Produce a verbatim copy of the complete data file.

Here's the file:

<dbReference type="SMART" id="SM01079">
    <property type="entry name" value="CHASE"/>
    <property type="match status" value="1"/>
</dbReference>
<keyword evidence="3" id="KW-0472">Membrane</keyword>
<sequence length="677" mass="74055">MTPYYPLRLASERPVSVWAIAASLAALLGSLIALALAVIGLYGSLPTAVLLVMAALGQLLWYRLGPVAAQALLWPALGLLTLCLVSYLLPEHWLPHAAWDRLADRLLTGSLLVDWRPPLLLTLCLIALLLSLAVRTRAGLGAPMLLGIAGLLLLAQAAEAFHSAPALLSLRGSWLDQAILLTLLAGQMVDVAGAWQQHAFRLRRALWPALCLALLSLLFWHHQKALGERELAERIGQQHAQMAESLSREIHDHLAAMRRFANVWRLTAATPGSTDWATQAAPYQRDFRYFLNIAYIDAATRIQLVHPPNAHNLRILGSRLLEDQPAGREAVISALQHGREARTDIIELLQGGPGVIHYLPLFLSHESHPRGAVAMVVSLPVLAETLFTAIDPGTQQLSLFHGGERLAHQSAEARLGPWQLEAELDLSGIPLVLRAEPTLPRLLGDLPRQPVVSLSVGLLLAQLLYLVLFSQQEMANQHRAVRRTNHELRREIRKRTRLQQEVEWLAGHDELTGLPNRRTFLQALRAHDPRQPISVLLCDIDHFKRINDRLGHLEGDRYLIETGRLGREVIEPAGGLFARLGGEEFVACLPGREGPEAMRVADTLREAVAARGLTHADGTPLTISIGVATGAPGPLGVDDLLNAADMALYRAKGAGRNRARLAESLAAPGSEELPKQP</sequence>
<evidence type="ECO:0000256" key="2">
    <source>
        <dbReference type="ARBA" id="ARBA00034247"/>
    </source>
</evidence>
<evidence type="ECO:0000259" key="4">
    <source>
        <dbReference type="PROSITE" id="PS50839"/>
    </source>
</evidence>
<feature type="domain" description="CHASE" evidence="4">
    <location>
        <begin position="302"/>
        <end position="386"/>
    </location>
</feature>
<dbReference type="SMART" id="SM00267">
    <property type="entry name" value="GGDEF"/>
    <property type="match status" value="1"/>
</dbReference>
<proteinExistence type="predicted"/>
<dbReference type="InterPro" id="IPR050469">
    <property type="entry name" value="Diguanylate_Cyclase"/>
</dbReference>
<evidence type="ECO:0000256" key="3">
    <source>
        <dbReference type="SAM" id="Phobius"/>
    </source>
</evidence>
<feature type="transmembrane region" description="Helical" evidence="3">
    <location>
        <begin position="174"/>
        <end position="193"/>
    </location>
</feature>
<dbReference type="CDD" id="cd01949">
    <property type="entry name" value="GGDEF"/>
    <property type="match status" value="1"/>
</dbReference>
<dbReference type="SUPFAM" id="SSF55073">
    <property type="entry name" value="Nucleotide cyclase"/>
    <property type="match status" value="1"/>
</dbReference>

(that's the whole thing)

<dbReference type="SMART" id="SM01079">
    <property type="entry name" value="CHASE"/>
    <property type="match status" value="1"/>
</dbReference>
<keyword evidence="3" id="KW-0472">Membrane</keyword>
<sequence length="677" mass="74055">MTPYYPLRLASERPVSVWAIAASLAALLGSLIALALAVIGLYGSLPTAVLLVMAALGQLLWYRLGPVAAQALLWPALGLLTLCLVSYLLPEHWLPHAAWDRLADRLLTGSLLVDWRPPLLLTLCLIALLLSLAVRTRAGLGAPMLLGIAGLLLLAQAAEAFHSAPALLSLRGSWLDQAILLTLLAGQMVDVAGAWQQHAFRLRRALWPALCLALLSLLFWHHQKALGERELAERIGQQHAQMAESLSREIHDHLAAMRRFANVWRLTAATPGSTDWATQAAPYQRDFRYFLNIAYIDAATRIQLVHPPNAHNLRILGSRLLEDQPAGREAVISALQHGREARTDIIELLQGGPGVIHYLPLFLSHESHPRGAVAMVVSLPVLAETLFTAIDPGTQQLSLFHGGERLAHQSAEARLGPWQLEAELDLSGIPLVLRAEPTLPRLLGDLPRQPVVSLSVGLLLAQLLYLVLFSQQEMANQHRAVRRTNHELRREIRKRTRLQQEVEWLAGHDELTGLPNRRTFLQALRAHDPRQPISVLLCDIDHFKRINDRLGHLEGDRYLIETGRLGREVIEPAGGLFARLGGEEFVACLPGREGPEAMRVADTLREAVAARGLTHADGTPLTISIGVATGAPGPLGVDDLLNAADMALYRAKGAGRNRARLAESLAAPGSEELPKQP</sequence>
<evidence type="ECO:0000256" key="2">
    <source>
        <dbReference type="ARBA" id="ARBA00034247"/>
    </source>
</evidence>
<evidence type="ECO:0000259" key="4">
    <source>
        <dbReference type="PROSITE" id="PS50839"/>
    </source>
</evidence>
<feature type="domain" description="CHASE" evidence="4">
    <location>
        <begin position="302"/>
        <end position="386"/>
    </location>
</feature>
<dbReference type="SMART" id="SM00267">
    <property type="entry name" value="GGDEF"/>
    <property type="match status" value="1"/>
</dbReference>
<proteinExistence type="predicted"/>
<dbReference type="InterPro" id="IPR050469">
    <property type="entry name" value="Diguanylate_Cyclase"/>
</dbReference>
<evidence type="ECO:0000256" key="3">
    <source>
        <dbReference type="SAM" id="Phobius"/>
    </source>
</evidence>
<feature type="transmembrane region" description="Helical" evidence="3">
    <location>
        <begin position="174"/>
        <end position="193"/>
    </location>
</feature>
<dbReference type="CDD" id="cd01949">
    <property type="entry name" value="GGDEF"/>
    <property type="match status" value="1"/>
</dbReference>
<dbReference type="SUPFAM" id="SSF55073">
    <property type="entry name" value="Nucleotide cyclase"/>
    <property type="match status" value="1"/>
</dbReference>